Where does curiosity lead? In the hands of Google Science Fair, it may very well change the world.
This year marked the second year that Virgin Galactic partnered with the Google Science Fair, supporting the opportunity for students to pursue their curiosity and foster their interest in science, and what an awe-inspiring competition it was!
As an aerospace engineer at Virgin Galactic, I was honoured to judge the 2015 Google Science Fair last week. Twenty-two teen finalists from all over the world were hosted by Google at their headquarters in Mountain View, California where they presented their entries to the judging panel and thousands of visiting students from regional schools. The projects covered crucial fields of study: water purification, pandemic prevention, climate change, green energy, energy storage, aerospace and more. The theme was "What will you try?" and the entries were bold.
The judges first met the teens through a science fair classic: the display booth. In lieu of traditional dioramas, Google set up a high tech exhibit hall with video players, computers, tablets, and lab desks. We circled the room in groups.
The entries were varied. We found a micro satellite, a water purification tower, Ebola detector cards, a biofuel generator, a phone that could read our blood cells, a gardening robot, and - in a move surely designed to turn the tables - a machine-learning algorithm that instantly generated a multiple choice test for us. Ha! Of course the hall also contained a healthy dose of microprocessors, duct tape, cardboard tubes, and LEGO. All of which were attempting to solve real problems in real places. Forget posterboard and baking soda volcanoes, this was the superhero version of a science fair.
We continued on day two with formal presentations, podium style. Each finalist, dressed in an official Google Science Fair t-shirt and hoody, presented their inspiration, methods, and findings. Olivia Hallisey of the 16-18 year old age group explained that news of villages devastated by Ebola prompted her to explore ways to dramatically improve Ebola detection tools. She remembered discussing silk proteins in science class and thought she might build a simple heat-proof Ebola detector from that - which she did. It's a silk-paper screening card that doesn't need to be kept cold, works in a quarter of the normal time, and is so elegantly self-explanatory that anyone speaking any language can accurately deploy it. After seeing it, a fellow judge did the classic forehead smack of 'why hasn't anyone thought of that before?!'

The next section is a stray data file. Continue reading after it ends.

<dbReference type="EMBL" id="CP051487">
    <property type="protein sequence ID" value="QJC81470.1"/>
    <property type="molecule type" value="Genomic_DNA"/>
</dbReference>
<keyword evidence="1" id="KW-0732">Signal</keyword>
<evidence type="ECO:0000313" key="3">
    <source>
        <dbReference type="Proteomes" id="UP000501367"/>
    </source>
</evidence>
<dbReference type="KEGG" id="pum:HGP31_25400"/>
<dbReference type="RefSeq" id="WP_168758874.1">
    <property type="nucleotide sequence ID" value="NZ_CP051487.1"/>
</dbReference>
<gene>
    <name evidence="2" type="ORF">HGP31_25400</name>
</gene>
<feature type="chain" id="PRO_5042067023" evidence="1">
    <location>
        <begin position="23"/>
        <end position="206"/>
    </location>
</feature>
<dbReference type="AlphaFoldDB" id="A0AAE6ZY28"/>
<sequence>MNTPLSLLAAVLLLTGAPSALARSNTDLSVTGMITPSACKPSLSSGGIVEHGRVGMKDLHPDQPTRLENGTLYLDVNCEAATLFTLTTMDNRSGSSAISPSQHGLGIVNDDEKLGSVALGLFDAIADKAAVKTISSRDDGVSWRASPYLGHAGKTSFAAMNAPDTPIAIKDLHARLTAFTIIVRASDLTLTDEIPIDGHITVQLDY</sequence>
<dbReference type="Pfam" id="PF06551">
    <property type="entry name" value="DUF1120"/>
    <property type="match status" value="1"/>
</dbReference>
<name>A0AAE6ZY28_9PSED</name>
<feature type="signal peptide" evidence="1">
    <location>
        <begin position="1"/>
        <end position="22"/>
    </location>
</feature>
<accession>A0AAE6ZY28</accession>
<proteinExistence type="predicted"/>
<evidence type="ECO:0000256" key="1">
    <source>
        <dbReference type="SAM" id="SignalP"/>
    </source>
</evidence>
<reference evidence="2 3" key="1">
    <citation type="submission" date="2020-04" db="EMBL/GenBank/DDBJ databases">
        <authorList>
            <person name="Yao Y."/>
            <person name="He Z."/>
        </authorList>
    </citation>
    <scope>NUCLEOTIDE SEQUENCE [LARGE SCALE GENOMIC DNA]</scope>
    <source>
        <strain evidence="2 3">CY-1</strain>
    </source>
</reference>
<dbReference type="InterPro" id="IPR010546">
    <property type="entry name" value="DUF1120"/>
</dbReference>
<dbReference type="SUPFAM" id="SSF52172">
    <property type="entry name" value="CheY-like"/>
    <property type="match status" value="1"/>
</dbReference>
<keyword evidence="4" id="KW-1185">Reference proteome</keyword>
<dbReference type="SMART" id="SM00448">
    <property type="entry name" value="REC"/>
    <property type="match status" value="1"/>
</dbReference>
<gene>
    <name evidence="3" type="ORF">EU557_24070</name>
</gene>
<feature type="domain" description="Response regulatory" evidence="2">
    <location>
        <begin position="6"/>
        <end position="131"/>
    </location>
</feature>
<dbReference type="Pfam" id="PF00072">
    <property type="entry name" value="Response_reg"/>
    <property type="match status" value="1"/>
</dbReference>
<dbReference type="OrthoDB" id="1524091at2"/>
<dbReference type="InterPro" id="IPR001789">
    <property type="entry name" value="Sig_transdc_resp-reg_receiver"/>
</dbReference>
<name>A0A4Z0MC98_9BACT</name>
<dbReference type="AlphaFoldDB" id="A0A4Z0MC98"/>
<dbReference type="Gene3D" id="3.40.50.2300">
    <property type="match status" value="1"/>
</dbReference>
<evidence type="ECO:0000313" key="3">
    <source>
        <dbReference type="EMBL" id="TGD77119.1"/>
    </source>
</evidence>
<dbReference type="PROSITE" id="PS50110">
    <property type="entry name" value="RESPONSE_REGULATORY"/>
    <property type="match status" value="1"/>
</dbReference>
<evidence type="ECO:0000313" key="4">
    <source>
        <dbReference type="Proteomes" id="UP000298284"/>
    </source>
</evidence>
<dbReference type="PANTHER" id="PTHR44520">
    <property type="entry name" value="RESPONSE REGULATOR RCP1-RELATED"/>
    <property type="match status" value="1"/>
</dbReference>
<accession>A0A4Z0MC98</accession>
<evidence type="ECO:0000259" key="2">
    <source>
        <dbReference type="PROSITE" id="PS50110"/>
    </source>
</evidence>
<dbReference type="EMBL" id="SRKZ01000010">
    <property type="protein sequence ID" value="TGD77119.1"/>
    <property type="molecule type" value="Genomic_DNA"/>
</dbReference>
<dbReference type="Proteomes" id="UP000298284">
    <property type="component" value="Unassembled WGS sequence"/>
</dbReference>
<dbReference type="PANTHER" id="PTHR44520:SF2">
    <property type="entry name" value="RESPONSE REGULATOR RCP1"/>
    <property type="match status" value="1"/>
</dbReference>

Other presenters were motivated by personal callings: one had family history of heart disease, so he engineered low cost phone-and-inkjet screening tools. Another had parents who carried him ten miles for vaccines because heat-sensitive vaccines couldn't come to him, so he engineered a low-cost cold transport cart. Some presenters were regionally inspired: an excess of corn cobs, shells, or feathers were studied for their ability to clean water, balance ocean acidification, and generate fuel. Still others were exploring space systems and the fate of the universe.
All in all the presentations were personal and impactful. The hours clicked by in an impressive flurry of graphs. We probed. We questioned. And we joked about granting degrees.
Instead we bestowed awards - each very hotly contested - on the standouts. The grand prize, with a life-changing $50,000 scholarship from Google and a trophy made of LEGO, was awarded to Olivia for her Ebola detector. The Virgin Galactic Pioneer Award, in the area of space and physics, was awarded to Pranav Sivakumar of the 13-15 year-old group. Pranav wanted to understand dark matter, dark energy, and the fate of the universe. So he created an automated search program for gravitationally-lensed pairs: a teen quasar hunter with a trophy bag of probable new quasars and a blue LEGO trophy. Pranav, our team looks forward to hosting you on your victory tour of Virgin Galactic!
Other scholarships, expeditions, and mentorships were awarded to deserving finalists by Scientific American, National Geographic, and LEGO Education. The finalists' projects were on display on Google's campus to inspire the thousands of adults and children who passed through including 14-year-old clock builder Ahmed Mohamed who stopped by the Virgin Galactic booth.
Well done again to all the 2015 Google Science Fair finalists. Each of you proved yourselves elite. The future is in good hands.
This is a guest blog and may not represent the views of Virgin.com. Please see virgin.com/terms for more details.